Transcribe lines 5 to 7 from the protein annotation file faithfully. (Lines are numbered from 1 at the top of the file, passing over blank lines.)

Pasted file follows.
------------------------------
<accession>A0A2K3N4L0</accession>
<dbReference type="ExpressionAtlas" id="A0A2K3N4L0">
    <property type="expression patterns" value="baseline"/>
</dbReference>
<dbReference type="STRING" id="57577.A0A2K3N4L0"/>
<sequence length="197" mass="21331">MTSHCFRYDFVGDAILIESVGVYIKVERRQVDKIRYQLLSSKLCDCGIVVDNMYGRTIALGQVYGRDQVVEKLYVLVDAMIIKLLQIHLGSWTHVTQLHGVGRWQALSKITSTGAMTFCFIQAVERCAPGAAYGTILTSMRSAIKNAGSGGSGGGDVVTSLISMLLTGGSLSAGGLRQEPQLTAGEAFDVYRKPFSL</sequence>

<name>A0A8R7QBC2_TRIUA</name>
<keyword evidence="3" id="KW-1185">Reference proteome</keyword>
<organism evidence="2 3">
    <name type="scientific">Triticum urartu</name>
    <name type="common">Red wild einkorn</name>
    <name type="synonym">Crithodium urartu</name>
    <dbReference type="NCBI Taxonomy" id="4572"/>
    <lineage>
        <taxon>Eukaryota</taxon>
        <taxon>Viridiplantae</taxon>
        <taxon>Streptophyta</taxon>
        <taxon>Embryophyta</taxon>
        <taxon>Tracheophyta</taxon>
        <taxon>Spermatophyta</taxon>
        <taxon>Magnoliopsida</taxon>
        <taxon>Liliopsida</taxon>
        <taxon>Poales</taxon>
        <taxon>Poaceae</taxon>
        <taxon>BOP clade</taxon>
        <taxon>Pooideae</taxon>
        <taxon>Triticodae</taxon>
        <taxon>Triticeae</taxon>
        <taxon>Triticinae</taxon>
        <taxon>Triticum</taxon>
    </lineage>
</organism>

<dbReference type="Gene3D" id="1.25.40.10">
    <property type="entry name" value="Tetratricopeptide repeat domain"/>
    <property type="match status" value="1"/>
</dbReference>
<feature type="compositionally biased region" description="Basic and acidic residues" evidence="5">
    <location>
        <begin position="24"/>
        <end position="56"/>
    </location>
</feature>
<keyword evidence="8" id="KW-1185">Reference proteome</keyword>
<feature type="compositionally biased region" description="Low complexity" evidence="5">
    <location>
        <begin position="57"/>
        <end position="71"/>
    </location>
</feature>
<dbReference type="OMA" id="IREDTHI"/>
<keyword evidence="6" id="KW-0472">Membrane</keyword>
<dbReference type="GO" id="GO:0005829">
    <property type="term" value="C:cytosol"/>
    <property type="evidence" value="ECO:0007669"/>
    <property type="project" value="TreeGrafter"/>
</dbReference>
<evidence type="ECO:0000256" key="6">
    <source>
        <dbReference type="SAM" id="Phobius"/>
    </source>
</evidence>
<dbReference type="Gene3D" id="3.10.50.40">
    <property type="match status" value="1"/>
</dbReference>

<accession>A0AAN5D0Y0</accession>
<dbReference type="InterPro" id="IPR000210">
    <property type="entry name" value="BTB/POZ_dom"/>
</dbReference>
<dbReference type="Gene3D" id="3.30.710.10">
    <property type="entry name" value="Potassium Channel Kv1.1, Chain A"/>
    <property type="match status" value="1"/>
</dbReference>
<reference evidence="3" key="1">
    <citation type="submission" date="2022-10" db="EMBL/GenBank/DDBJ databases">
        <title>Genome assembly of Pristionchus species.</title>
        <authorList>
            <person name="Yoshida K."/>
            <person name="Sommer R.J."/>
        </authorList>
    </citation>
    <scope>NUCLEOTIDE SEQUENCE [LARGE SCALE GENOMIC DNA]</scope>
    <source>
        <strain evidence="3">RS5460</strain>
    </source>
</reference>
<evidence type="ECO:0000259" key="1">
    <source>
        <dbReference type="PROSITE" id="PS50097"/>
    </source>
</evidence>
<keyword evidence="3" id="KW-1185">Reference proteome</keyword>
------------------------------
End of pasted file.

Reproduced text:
<dbReference type="STRING" id="57577.A0A2K3N4L0"/>
<sequence length="197" mass="21331">MTSHCFRYDFVGDAILIESVGVYIKVERRQVDKIRYQLLSSKLCDCGIVVDNMYGRTIALGQVYGRDQVVEKLYVLVDAMIIKLLQIHLGSWTHVTQLHGVGRWQALSKITSTGAMTFCFIQAVERCAPGAAYGTILTSMRSAIKNAGSGGSGGGDVVTSLISMLLTGGSLSAGGLRQEPQLTAGEAFDVYRKPFSL</sequence>

<name>A0A8R7QBC2_TRIUA</name>